Mistakes: Never switch off the engine if you still have a direction change to make. The throttle, as you should know, helps stabilise the motorcycle when changing direction and should the motorcycle start to fall in, the throttle can help 'pick up' the bike. That's why you fell in the parking lot, and in the U-turns. In the parking lot, when you needed just a whiff of the throttle to keep it upright, you had a dead engine. In the U-turn, you needed to modulate the throttle so you could pull the turn at a steady throttle (using the rear brake and clutch - in that order - to control the speed).

The ECR fall says you simply don't have the braking skills for the speeds you are riding at. This means that while you've figured out how to pick up speed, you don't know how to shed it yet. There's only thing to do, practice braking. And then remember to ride so that you can stop. If you can't stop when a cab comes to a sudden halt, it's your fault. You were too close to it. too fast for the situation, or both. As soon as you start thinking about how you can avoid a repeat, the solution will pop up - in this case, either slow down, or give yourself more space.

The first crash is much harder to call, but based on what I've said, it's likely that you grabbed the front brake to quickly, a condition that would have caused nothing more than a sudden fork dive in the dry. But it was wet that day. Again, this means braking practice, nothing more.

In traffic, until you can start braking hard enough (I practice one emergency stop daily on my way to work), don't ride that fast. And keep lots of space in hand. And don't worry about the crashes, it happens to all motorcyclists...


The BATFAN said...

Thanks once again. This was really helpful. And as you mentioned one method to go dead slow maintaining balance you also said it was not a memechanically sensible way to do it. Please tell me what you mean by the mechnaical sensibility here and what would be a more mechanically sensible way to drive slowly?

rearset said...

Mechanically sensible would be the least stressful (for the motor) way to do this. I, for instance, no boasting, find that I am able to balance the motorcycle in first or second gear with minimal clutch or brake use at walking pace. Obviously, this would probably be the best way to do this, since all it does it rev the engine really slow. But until you can, you have to use the clutch and the brake...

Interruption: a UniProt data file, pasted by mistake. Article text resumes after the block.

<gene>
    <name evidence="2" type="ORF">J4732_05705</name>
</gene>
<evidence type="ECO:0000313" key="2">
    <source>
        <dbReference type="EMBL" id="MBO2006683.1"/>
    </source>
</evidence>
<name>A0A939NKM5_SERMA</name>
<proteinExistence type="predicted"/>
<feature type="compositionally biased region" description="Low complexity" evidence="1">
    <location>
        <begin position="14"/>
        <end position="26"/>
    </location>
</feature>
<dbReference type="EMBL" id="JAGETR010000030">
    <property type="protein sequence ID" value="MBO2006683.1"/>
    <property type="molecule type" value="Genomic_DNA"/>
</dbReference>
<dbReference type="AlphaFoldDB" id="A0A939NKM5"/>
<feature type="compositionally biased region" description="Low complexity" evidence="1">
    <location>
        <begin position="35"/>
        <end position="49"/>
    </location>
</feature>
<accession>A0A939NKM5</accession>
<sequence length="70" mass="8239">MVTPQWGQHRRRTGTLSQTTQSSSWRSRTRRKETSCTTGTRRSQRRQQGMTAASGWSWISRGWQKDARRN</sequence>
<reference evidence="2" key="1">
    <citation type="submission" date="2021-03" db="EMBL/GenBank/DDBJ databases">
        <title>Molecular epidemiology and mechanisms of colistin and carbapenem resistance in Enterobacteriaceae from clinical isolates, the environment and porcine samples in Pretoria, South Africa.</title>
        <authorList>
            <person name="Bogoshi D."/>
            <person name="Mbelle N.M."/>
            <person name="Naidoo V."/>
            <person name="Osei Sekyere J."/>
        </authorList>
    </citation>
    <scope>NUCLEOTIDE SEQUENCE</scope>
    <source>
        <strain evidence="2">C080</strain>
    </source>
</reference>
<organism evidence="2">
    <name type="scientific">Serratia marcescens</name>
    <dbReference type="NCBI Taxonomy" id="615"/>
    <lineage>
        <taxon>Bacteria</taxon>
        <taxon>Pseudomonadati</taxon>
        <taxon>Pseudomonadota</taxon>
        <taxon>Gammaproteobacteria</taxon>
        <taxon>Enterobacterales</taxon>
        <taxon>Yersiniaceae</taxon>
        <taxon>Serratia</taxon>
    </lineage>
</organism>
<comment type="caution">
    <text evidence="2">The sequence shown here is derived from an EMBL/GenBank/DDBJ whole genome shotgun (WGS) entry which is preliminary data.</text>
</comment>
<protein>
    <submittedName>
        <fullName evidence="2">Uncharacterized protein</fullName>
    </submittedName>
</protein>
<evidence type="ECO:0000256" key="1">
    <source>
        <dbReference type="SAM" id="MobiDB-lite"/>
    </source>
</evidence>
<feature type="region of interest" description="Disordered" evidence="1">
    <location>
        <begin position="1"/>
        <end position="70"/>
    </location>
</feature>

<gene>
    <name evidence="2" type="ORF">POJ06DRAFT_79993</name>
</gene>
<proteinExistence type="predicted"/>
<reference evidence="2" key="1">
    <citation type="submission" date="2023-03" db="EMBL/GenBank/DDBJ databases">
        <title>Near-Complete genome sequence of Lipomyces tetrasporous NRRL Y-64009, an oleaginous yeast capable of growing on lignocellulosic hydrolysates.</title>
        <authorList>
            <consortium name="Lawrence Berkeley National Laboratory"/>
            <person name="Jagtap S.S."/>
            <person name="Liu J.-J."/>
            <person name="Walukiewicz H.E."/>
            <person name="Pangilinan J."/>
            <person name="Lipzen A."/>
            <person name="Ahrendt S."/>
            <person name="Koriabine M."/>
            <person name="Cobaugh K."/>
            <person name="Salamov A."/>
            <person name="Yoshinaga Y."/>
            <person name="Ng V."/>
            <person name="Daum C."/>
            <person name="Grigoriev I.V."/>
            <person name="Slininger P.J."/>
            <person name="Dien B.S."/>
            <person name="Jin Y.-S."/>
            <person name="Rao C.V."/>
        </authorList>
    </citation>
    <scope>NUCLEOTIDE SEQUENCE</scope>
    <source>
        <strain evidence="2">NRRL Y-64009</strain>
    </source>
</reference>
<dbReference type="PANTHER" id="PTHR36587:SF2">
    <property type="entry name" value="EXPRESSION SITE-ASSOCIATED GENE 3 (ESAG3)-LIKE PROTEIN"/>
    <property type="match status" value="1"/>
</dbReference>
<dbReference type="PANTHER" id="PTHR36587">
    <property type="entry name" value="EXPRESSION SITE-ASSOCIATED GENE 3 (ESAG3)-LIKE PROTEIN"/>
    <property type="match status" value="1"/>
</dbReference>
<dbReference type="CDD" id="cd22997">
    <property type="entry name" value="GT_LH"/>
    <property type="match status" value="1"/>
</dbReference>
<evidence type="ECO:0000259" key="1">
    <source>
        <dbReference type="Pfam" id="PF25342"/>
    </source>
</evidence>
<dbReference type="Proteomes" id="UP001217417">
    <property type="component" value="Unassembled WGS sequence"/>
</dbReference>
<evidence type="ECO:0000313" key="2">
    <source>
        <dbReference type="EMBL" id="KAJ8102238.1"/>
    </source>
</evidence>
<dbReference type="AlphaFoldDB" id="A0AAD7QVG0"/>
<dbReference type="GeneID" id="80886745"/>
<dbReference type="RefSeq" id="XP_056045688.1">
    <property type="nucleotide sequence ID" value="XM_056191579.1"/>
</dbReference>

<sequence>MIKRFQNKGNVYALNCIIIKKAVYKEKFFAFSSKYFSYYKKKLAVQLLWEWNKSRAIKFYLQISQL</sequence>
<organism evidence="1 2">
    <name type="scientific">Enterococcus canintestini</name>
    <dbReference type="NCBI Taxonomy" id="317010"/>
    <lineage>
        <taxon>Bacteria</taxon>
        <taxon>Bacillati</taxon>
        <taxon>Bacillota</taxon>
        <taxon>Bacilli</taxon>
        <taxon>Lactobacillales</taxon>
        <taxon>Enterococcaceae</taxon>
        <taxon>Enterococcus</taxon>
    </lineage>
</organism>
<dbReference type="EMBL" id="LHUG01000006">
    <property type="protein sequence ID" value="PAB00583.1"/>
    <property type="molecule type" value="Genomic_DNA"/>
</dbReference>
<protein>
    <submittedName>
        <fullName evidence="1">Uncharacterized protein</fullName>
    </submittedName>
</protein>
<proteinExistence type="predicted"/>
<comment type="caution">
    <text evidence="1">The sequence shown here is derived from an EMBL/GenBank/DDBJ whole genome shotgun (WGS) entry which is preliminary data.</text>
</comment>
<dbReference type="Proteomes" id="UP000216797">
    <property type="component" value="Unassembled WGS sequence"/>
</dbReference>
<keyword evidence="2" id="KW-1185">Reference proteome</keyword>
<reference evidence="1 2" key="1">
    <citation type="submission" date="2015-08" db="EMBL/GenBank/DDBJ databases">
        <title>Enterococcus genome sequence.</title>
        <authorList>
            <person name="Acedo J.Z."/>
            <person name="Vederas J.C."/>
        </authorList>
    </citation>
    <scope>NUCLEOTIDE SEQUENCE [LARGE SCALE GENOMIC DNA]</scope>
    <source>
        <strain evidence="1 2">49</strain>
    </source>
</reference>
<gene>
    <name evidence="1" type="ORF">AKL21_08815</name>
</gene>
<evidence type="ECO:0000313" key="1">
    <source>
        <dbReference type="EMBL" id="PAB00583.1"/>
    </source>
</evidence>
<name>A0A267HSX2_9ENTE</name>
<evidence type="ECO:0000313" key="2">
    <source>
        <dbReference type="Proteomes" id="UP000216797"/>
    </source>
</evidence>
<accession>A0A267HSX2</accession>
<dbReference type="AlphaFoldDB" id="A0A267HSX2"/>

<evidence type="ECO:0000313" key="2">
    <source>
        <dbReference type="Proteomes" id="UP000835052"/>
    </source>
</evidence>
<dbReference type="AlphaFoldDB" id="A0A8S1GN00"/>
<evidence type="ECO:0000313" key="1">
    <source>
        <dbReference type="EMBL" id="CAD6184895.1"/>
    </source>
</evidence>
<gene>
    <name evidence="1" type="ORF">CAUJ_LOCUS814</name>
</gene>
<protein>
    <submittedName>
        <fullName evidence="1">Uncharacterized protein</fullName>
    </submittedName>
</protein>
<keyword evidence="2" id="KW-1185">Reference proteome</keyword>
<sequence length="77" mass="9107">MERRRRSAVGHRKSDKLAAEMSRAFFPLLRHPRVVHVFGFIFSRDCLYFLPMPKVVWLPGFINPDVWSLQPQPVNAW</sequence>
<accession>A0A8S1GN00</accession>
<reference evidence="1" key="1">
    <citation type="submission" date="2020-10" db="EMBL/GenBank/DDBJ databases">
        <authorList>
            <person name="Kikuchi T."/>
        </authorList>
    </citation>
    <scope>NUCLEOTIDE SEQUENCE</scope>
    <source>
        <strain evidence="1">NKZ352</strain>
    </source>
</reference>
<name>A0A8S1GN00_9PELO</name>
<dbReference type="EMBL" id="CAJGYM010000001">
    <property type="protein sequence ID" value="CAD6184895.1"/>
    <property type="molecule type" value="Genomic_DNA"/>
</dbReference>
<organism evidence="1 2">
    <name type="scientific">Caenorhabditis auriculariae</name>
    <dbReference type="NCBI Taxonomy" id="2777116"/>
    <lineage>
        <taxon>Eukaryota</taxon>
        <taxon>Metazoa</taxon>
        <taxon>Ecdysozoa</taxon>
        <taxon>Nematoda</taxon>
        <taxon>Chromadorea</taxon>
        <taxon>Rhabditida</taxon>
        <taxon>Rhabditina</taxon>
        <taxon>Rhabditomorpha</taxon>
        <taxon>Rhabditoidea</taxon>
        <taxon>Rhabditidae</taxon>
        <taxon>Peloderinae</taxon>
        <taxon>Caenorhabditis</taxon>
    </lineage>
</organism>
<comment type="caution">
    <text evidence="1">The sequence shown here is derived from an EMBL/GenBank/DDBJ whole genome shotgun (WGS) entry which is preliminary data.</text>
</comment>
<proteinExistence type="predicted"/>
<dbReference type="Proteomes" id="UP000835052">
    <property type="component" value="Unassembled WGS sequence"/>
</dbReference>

The BATFAN said...

Hmm. I have been noticing something odd with my bike and after the last fall which happened nearly a month back in which there was quite a skid I have not got bacck the same confidence. The question is whom I doubt. Myself or the bike. Quite particularly while going straights I am good and fast too and am able to control things tight. But I am finding my corners coming really slow sometimes to the pestering of loud honks from the back. The problem is I find the bike a bit shaky and I the front wheel seems to be wobbling on tight corners. If you ask me the last fall was the worst and I think somethings gone squeaky with the bike. I didnt ride for one week after the fall due to a cut palm and bruised elbow. Then went for a long drive of 300 KM round trip to get back some confidence. Found the bike same enough. Except for the fact that when I pull the bike backwards real slow applying the brakes with the handled turned right (the same side as the disk) there is a strange deep pitched squeak from the forks. Has something gone awry. To tell you the truth while going in corners it seems as the bike is ready to fall. Not once. Not twice but I feel this all the time after the fall. Is is just my mind or it maybe something. The fall actually was towards the right and quite hard because the bike took some time stopping. Must have been at 40 KM/Hr on touchdown. And the best part is I dont remember a thing because it was really fast. To finish it I will say every time I corner now I feel as if the bike is ready to let the front take off.